Be an accountant

It’s not difficult to become an accountant. In my 15 years as an accounting professor, I’ve had the good fortune to help prepare thousands students for the accounting profession.  Many of them probably never considered accounting until they started to study it. Careers in accounting provide tremendous job satisfaction, high salaries, and comfortable job security. […]
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Transparency

Accountants like to talk about transparency, the principle that financial statements should give a clear and accurate portrait of a company’s performance. Accounting is important because you need a transparent view of your business’s performance.  What are your sales?  Your expenses?  How profitable is your company?  What assets do you own?  How much cash do […]
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Finding a good accountant

Finding someone you can trust. Studies show that accountants are often a business person’s most trusted advisor. Your accountant will have access to your most personal financial information.  Be careful. This is where the Certified Public Accountant can help.  The highly-respected CPA credential indicates that the holder has passed the challenging CPA exam and is licensed in […]
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Extraordinary gains and losses almost never happen

Extraordinary gains and losses are gains and losses that are considered both unusual and infrequent. Unusual, in the sense that you wouldn’t have reasonably expected this event to happen.  Infrequent in the sense that you don’t expect this event to happen again.  US Generally Accepted Accounting Principles (GAAP) are highly restrictive about extraordinary items; these […]
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The balance sheet explained

A Balance Sheet lists a company’s assets, liabilities, and owners” equity at a given point in time.  It follows the accounting equation and will help you understand a company’s solvency and liquidity. Assets = Liabilities + Owners’ Equity. The Balance Sheet is sometimes called the Statement of Financial Position.  The name “balance sheet” comes from the fact that a […]
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Earnings per share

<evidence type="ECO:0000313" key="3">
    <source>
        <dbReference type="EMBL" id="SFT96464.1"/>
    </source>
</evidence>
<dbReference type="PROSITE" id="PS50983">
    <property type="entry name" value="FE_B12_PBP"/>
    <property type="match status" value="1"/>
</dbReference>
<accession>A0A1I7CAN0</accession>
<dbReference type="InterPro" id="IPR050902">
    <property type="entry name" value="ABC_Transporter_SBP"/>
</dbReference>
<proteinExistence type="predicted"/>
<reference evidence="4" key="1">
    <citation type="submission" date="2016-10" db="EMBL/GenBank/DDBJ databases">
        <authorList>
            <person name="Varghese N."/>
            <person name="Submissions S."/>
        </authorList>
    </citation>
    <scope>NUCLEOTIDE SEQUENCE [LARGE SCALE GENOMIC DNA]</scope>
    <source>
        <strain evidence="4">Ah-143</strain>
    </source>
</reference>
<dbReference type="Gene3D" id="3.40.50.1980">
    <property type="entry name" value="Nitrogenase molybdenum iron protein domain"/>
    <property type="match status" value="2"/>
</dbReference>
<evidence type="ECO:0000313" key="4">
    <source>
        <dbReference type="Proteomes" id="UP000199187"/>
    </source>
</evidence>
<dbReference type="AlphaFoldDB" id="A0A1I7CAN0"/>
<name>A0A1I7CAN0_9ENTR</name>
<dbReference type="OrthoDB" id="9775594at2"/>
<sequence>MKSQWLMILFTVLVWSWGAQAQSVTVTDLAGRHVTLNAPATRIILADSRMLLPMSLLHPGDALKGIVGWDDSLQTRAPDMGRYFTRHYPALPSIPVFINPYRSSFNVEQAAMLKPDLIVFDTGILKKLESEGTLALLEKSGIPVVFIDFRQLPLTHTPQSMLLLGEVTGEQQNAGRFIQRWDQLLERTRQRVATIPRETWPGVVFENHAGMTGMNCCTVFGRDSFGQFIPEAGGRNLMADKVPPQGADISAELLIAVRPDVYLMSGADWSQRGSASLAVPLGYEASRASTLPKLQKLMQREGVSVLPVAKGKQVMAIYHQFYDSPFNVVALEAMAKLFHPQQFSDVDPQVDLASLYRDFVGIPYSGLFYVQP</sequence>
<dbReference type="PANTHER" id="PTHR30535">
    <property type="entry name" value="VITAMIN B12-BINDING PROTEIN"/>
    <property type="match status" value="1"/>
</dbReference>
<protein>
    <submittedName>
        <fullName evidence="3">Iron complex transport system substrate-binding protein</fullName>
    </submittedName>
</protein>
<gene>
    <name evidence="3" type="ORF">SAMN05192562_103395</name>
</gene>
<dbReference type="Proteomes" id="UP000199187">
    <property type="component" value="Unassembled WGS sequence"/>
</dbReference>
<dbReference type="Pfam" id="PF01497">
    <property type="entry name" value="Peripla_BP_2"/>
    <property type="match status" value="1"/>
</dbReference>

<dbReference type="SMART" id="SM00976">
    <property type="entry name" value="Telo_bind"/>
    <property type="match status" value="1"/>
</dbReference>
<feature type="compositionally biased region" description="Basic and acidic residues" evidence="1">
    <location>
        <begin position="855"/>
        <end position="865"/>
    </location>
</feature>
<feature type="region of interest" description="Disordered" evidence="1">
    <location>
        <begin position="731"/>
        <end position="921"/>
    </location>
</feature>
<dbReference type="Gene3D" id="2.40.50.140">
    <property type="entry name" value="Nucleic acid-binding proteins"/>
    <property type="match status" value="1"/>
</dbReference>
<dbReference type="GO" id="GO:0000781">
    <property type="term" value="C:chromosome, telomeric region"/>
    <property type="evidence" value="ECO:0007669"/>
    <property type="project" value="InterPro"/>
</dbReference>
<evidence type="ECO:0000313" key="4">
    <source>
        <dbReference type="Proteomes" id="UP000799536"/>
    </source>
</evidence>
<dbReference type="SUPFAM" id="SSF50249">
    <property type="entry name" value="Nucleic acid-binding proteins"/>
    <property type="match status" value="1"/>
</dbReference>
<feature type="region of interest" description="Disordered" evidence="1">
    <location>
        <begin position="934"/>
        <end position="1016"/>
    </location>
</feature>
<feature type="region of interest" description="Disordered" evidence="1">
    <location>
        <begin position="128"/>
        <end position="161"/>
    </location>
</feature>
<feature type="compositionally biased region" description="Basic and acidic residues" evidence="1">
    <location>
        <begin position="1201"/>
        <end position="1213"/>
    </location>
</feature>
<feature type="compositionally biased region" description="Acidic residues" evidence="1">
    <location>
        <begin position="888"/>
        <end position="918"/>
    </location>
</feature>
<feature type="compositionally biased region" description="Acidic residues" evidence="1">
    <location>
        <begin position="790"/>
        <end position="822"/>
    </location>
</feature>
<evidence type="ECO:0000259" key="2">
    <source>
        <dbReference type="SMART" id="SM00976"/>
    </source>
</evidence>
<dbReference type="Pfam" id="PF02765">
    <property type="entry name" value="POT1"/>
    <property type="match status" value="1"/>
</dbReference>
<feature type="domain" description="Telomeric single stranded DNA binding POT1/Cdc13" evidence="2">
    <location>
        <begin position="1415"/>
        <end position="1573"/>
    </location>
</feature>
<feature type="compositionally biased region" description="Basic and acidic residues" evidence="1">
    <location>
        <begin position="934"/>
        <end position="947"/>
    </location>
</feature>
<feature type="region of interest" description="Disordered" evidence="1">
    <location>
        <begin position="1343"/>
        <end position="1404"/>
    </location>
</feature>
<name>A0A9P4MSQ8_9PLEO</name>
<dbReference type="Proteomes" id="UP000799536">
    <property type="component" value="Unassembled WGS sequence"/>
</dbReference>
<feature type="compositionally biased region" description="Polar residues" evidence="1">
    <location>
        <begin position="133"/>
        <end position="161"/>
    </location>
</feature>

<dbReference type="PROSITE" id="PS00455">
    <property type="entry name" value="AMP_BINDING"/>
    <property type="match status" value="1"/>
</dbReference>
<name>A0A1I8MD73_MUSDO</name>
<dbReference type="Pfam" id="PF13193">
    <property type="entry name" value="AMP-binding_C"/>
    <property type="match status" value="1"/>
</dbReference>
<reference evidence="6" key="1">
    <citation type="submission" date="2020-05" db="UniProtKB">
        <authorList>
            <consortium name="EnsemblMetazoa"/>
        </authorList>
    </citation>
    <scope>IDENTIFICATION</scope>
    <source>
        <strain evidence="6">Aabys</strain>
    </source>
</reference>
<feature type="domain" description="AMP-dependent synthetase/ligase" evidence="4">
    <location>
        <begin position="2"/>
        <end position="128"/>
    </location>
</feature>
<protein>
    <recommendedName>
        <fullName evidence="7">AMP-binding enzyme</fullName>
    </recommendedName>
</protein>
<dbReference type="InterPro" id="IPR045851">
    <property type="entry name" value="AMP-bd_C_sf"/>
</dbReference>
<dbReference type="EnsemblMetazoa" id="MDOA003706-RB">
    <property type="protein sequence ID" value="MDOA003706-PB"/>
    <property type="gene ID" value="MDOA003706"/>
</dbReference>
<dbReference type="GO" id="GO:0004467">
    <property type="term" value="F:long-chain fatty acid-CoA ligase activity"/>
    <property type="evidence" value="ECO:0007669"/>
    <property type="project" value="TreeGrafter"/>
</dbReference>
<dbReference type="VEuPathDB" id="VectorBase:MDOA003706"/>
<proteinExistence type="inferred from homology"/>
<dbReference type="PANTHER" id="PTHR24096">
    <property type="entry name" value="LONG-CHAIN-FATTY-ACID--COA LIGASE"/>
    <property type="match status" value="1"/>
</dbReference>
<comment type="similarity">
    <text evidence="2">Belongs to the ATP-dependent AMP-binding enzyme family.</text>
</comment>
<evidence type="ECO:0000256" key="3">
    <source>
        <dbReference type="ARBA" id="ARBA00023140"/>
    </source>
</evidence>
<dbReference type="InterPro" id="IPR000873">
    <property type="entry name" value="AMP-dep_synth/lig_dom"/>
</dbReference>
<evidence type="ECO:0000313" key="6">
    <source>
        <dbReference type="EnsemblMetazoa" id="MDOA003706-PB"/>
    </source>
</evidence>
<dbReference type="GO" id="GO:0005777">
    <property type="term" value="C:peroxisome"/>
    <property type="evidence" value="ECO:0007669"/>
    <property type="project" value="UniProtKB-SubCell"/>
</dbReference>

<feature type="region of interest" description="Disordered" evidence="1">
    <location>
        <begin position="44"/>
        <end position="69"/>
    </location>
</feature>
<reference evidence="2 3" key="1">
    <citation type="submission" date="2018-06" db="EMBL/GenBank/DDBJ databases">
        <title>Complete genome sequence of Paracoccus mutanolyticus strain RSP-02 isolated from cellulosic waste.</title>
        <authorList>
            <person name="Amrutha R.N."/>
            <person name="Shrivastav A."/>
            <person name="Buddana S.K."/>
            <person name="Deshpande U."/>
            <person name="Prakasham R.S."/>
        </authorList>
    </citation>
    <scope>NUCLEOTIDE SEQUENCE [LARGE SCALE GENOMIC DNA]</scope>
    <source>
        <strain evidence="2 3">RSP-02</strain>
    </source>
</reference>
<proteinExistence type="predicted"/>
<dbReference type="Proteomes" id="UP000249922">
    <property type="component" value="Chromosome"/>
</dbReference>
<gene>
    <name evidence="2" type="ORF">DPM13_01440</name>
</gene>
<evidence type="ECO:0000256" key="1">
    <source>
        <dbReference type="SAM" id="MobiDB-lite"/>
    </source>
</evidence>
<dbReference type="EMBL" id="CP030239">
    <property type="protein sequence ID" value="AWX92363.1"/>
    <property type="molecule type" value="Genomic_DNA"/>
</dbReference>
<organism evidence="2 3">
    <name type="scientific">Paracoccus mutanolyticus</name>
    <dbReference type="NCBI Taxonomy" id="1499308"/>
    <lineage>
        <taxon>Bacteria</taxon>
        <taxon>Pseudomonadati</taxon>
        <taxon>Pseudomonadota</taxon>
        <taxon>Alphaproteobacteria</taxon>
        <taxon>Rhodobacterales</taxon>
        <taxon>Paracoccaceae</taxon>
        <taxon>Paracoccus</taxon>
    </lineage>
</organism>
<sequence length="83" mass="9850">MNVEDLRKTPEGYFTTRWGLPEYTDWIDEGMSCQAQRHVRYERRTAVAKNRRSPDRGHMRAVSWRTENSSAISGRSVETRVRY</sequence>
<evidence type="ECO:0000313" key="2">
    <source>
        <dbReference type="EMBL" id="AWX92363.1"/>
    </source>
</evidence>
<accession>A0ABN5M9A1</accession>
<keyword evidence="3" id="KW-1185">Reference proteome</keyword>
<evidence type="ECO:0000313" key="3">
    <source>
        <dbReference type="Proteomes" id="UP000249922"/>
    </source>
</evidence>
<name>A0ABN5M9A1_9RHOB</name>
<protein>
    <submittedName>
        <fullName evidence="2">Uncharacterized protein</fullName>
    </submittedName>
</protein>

Earnings per share is perhaps the most followed accounting figure by investors.  It is so important that they refer to it as “the bottom line.” Earnings per share (“EPS”) is calculated by dividing a company’s net income by the average number of common shares outstanding during the period.  The resulting number represents how profitable a […]
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Stockholders’ Equity

Stockholders’ equity is the owners’ share of a corporation.  It is the value of the corporation’s assets less the value of its liabilities. Corporations issue stock certificates, which represent equal shares of ownership.  For example, if ten people hold one share of stock each, then they each own 1/10 of the corporation.  Suppose the corporation issues five […]
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Liquidity and the current ratio explained

Liquidity is your ability to pay debts in the short-term (usually over the next 12 months). To calculate liquidity, use the current ratio, calculated by dividing current assets by current liabilities (these both appear on the balance sheet). As a general rule, a current ratio should exceed one, so that current assets exceed current liabilities.The […]
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Solvency explained

Solvency is a company’s ability to pay its debts. You can quickly measure solvency by comparing a company’s assets with its liabilities.  If liabilities exceed assets, then the company is probably insolvent. Regrettably, the balance sheet does reliably measure the value of assets. Many assets are measured at historical cost.  If you paid $200,000 for a piece […]
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Goodwill explained

In business parlance, goodwill is friendly, helpful or cooperative feelings or attitude.  The accounting definition is quite different, and the source of much confusion. Goodwill, an asset on the balance sheet, is additional value recorded when one company acquires another.  It is measured as the difference between the purchase price of the acquisition, and the […]
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